The pandemic has killed many more New Yorkers than the 9/11 attacks—and officials don't want the annual commemoration of the terrorist atrocity to add to the total. Organizers say the "Tribute in Light," in which two columns of light are beamed into the sky from the former World Trade Center site, has been called off this year because they don't want infection to spread among the workers, the Wall Street Journal reports. "This incredibly difficult decision was reached in consultation with our partners after concluding the health risks during the pandemic were far too great for the large crew required to produce the annual Tribute in Light," the 9/11 Memorial & Museum said in a statement, per CNN.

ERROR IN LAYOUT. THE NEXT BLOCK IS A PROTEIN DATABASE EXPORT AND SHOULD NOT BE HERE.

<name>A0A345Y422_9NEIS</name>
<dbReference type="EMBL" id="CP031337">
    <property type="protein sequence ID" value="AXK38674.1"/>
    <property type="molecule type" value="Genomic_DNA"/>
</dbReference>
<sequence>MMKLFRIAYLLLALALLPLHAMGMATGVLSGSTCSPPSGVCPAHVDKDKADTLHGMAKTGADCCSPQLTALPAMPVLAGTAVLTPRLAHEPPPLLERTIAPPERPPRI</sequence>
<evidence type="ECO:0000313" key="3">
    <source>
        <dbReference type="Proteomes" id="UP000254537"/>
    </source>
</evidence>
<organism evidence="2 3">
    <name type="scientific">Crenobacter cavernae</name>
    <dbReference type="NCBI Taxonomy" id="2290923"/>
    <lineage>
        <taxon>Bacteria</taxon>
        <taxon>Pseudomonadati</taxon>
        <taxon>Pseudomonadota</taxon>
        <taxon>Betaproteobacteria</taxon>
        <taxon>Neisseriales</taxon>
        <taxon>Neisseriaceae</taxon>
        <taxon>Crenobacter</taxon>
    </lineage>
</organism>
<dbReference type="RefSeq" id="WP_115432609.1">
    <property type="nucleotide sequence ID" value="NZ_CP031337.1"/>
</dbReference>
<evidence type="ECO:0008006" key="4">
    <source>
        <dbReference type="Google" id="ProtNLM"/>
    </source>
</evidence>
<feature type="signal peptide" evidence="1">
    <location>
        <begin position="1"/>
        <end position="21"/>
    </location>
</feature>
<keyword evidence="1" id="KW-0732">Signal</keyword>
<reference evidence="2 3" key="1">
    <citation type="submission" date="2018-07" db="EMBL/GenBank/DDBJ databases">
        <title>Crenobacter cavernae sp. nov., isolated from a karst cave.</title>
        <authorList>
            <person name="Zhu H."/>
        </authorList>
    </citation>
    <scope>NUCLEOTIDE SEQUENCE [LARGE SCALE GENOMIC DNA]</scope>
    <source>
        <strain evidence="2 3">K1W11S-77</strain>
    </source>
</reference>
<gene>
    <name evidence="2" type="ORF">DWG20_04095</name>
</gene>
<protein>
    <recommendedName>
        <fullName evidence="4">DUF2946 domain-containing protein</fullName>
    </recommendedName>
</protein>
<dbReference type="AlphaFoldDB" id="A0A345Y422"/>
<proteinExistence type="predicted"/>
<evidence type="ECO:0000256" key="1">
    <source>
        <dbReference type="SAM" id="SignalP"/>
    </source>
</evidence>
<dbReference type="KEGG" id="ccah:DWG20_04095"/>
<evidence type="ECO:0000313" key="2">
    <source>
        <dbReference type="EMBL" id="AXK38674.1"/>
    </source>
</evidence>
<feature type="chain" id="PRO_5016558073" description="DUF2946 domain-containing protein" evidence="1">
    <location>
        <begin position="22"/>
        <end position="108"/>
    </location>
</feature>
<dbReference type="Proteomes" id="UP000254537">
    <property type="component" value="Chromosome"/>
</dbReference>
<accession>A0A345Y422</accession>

Setting up the display of 88 "Space Cannon" lights, which stretches four miles into the sky and can be seen from up to 60 miles away, requires more than 40 electricians and stagehands to work closely together for more than a week, Scott Campbell of event producer Michael Ahern Production Services tells the New York Times. Michael Frazier, a spokesman for the 9/11 museum, says that this year, the anniversary will be honored by buildings across the city lighting their spires and facades in blue. (This year, families will not be reading out the names of victims at the museum.)